I explained that I’d been invited to perform on radio the next day. An hour later she returned with a brand-new shirt, pants and shoes for me. I warmly thanked her but pointed out, “It’s radio, no one will see me.”
“You will,” she replied with a smile. I could have broken down in tears right there and then.
The next day, I played Higher Ground flawlessly and explained that even though I can do that, I can’t tie my shoelaces or hold a cup of tea. An anonymous person contacted the ABC to tell them she had paid for six months of a new and revolutionary type of physiotherapy for me.
And so I would go to physio two or three times a week. Astonishingly, they got my arm moving wonderfully again. They tortured nerves in my neck and ‘voila’ my fingers were almost perfect again. It wasn’t an instant ‘voila’. In fact, it took three years. When the donor’s money had run out, the physio team decided to make me their ‘pet project’ and treat me pro bono.
The donor and the physio team could never know the level of gratitude I have for them. What they did was life changing and I am humbled by their dedication and commitment. I still tear up thinking about it.
I was able to go out onto the streets and busk to pay my rent, put food on the table and generally raise my standard of living. It was there I met some of the most wonderful people in existence. The kindness of strangers, of anyone, should never be underestimated. It was a huge motivating factor in making me determined to claw back my life.
I found a wonderful warmth in the people of Brisbane, a generosity of spirit. When people see you trying to climb out of that dark hole, they extend their hand to you willingly. Aussies appreciate you making the effort and will meet you halfway. They won’t ignore you.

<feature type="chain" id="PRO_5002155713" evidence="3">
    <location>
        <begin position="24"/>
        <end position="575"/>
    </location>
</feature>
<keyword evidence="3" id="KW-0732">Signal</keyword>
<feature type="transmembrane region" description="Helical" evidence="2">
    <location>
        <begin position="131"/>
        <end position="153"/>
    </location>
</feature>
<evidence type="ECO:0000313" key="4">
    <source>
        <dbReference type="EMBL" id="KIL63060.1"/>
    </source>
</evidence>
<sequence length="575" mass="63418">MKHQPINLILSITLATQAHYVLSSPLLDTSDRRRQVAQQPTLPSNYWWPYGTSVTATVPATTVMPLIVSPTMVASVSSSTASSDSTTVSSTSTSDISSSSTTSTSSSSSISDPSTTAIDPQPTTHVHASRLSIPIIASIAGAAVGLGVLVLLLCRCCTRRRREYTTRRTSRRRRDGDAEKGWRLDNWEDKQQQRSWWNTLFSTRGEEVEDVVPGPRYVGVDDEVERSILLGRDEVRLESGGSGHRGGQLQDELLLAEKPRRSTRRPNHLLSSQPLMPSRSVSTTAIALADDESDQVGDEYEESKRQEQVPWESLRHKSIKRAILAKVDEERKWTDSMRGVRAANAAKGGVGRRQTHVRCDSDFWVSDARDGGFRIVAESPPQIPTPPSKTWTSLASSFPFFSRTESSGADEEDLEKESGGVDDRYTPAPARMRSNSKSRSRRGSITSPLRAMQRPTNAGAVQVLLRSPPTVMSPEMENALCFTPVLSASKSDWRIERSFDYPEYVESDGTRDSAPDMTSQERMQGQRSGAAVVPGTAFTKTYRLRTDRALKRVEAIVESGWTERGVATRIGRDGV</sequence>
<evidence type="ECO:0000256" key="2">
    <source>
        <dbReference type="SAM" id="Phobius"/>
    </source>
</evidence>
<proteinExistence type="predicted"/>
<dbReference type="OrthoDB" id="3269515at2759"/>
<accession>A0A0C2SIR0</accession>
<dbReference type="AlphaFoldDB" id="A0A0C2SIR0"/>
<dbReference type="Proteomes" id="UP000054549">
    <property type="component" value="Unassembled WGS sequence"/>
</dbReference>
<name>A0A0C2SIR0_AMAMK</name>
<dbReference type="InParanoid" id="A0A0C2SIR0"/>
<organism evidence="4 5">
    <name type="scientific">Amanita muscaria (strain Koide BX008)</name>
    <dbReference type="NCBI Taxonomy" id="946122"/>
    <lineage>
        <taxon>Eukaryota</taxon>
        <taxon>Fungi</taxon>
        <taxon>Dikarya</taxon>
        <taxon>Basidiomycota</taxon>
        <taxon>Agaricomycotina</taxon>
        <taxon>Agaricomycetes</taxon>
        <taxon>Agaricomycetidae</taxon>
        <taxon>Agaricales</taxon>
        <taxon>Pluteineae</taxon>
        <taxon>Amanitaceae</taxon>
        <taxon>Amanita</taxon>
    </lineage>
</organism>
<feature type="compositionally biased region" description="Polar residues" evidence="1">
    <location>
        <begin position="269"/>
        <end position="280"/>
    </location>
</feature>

Homelessness is the epitome of hitting rock bottom. You can’t fall much further. It’s important when you’re at the bottom of the heap to look for the positives you can take from it. There is no direction other than upwards from there. Unfortunately some people end up ‘stuck’ at the bottom, but this is where human resilience, spirit, fierce optimism and determination play a huge part.
Never give up! Remind yourself constantly that this is not who you are and that a horrid set of circumstances has led you there. No one is immune from the prospect of homelessness. It can happen to anyone when the fickle finger of fate points in your direction. You might argue that they brought it upon themselves with their behaviour or addiction, but even if they were a victim of their own self-destructive nature - they’re still a victim.
There’s a unique, underlying problem in everyone who is homeless and only by addressing and solving that, can stability be introduced into their lives. ‘Curing’ homelessness with a roof and a bed does not cure the causes of homelessness and so the cycle continues.
The ABC started asking me on regularly, more so when a famous pop or rock singer died. They would want me to talk about and sing one of their songs. I was genuinely concerned for a while that I would become known as ‘that dead singer guy’! My music is now available world-wide and on every platform under my stage name of Ben G.
My commitment to bettering myself and making the lives of the marginalised more tolerable remains unwavering. I am now the Director of a charity called Community Friends which feeds and clothes almost 500 homeless and marginalised people. What pleases me most is that many of the volunteers there were once beneficiaries of the charity. They just want to give back like so many of us do.
I was recently given an Australia Day honour for my services to the poor and am in demand as a motivational speaker. In truth my award and recent success was earned by everyone who helped put me back on my feet again. The award was their moment to shine not mine. The people who helped me up when I was down have never been forgotten.
There are still parts of me that hurt inside that are probably broken but hey, I’ve learned to go easy on myself, to forgive myself and to not be so harsh when I fall short of my own expectations.
It’s a chequered life, but my chequered flag is still flying.
Ben G's story
Written by Natalie Stockdale